The gut microbiome: a source of innovation, a potential of functions to be discovered and explored

The gut microbiome: a source of innovation, a potential of functions to be discovered and explored

november 24, 2020

Functional metagenomics: a powerful tool for discovering new molecules of therapeutic interest and decoding bacterial-intestinal cell interactions.

The actions of intestinal bacteria are still poorly defined to this day. However, a better understanding of these bacteria and their function has become a major challenge, with the ambition of being able to use them to improve our health and well-being. Understanding the mechanisms by which the intestinal microbiota interacts with our cells is essential in order to identify the genes and bacterial metabolites involved in this dialogue. On the one hand, the identified metabolites may constitute new targets with therapeutic potential. On the other hand, the possible receptors or signalling pathways identified in the host may represent targets for new drug antibodies or pharmacological molecules. One of the technological challenges in decoding these bacterial-intestinal cell interactions is the difficulty in culturing the bacteria present in our intestinal microbiota. Those that can be cultivated in the laboratory represent only a small part of them. These intestinal bacteria are in fact very sensitive to oxygen, which is harmful to them and is virtually absent in our colon.

In order to decode these interactions, MetaGenoPolis-INRAE has set up a cutting-edge technology called functional metagenomics. Functional metagenomics allows us to better understand the function of each of the bacteria in the intestinal microbiota, to decode host-microbiota interactions and to identify new molecules/targets of therapeutic interest without prior culture. In this way, it enables us to get as close as possible to the interactions that exist between bacteria and intestinal cells in the natural environment.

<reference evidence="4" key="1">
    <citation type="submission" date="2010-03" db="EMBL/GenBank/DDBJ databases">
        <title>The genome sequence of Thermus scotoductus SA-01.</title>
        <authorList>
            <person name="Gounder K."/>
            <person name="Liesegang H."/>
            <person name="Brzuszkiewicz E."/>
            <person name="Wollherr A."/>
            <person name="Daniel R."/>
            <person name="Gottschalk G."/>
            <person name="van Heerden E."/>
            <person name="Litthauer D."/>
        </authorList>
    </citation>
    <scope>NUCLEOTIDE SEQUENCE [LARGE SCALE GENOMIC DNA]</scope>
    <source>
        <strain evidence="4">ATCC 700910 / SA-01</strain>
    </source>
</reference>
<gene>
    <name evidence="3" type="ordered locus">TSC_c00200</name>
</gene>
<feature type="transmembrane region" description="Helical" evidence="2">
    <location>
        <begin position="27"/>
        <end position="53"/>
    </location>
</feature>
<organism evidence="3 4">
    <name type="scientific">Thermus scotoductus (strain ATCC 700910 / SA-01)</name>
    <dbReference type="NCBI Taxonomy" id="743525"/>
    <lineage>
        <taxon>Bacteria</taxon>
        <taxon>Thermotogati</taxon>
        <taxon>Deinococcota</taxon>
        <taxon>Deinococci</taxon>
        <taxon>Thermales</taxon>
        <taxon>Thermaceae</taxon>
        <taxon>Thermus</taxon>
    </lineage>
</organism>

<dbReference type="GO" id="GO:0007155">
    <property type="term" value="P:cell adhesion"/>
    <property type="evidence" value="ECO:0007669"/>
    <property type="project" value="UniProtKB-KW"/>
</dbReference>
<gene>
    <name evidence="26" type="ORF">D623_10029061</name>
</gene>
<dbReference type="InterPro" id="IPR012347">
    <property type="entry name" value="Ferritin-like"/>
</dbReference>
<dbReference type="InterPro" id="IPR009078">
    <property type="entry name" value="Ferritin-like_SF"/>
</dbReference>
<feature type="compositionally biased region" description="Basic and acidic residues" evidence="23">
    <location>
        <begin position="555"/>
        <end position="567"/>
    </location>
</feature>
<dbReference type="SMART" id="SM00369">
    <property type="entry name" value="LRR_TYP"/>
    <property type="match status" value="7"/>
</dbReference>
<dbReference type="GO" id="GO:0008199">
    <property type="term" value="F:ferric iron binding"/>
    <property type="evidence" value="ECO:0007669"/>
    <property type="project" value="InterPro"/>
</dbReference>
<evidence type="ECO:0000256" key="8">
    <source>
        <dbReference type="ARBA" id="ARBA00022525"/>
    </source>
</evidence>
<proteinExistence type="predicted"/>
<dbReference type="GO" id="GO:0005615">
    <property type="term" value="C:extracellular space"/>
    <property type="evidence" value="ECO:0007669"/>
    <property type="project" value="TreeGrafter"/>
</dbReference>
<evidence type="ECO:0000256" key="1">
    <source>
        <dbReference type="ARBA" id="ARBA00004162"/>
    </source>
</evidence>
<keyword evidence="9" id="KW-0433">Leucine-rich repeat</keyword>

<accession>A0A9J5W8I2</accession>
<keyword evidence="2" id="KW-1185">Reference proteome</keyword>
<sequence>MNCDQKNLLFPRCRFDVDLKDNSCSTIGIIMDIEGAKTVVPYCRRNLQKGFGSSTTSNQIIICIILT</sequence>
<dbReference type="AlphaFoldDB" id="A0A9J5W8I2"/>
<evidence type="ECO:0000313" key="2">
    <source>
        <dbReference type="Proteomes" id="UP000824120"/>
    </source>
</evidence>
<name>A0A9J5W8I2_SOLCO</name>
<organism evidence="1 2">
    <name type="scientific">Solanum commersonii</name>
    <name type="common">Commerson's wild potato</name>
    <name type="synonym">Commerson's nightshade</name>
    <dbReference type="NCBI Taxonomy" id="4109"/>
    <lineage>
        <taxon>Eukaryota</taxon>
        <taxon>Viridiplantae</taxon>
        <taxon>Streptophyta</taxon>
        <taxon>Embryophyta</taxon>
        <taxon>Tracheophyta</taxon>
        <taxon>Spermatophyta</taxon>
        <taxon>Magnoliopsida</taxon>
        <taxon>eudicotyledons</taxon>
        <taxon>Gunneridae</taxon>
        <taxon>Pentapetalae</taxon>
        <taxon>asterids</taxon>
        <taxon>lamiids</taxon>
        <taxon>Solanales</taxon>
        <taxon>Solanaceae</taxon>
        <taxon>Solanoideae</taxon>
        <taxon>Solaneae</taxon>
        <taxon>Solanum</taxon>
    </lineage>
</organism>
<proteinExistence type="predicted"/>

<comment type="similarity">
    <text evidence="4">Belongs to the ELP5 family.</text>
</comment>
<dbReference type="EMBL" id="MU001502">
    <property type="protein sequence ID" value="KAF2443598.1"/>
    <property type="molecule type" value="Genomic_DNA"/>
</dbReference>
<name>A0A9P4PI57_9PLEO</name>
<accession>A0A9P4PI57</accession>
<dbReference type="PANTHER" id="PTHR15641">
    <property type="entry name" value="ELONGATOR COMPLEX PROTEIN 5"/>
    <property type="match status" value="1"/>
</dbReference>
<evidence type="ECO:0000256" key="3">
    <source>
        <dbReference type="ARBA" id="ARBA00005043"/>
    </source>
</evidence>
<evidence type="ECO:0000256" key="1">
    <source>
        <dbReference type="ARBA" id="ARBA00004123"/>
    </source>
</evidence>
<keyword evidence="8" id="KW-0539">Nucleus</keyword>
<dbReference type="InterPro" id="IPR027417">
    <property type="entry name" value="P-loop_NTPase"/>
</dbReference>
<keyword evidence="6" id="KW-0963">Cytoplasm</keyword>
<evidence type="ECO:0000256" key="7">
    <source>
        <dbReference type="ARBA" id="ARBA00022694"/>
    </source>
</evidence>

What does it consist ?

Functional (meta)genomics is based on a set of high-throughput screening technologies.

It targets all the genes present in a bacterial genome or in a more complex sample such as a stool sample. The DNA is extracted and then fragmented into 40kb pieces. Each 40kb metagenomic insert is cloned and integrated into an easily cultivable bacterium (e.g. Escherichia coli).

Libraries of metagenomic clones, from 20,000 to 70,000 clones, are then obtained. High-throughput screening is then developed with the aim of identifying genes with the desired function. The clones are then placed in the presence of human cells in order to identify the metabolic pathways that have been activated. The positive clones, carriers of the genomic sequence of interest, are sequenced with the aim of identifying the genes and knowing from which bacterium the metagenomic insert is derived. As the number of clones to be tested is large, a high-throughput approach is used for the growth and lysis of the metagenomic clones, cell culture, processing and analysis of the data obtained.

All the samples studied have enabled the MetaGenoPolis-INRAE to produce 18 metagenomic banks from, among other things, faeces from healthy donors, Crohn's disease patients or patients suffering from obesity, i.e. a total of 575,000 clones ready to be tested.


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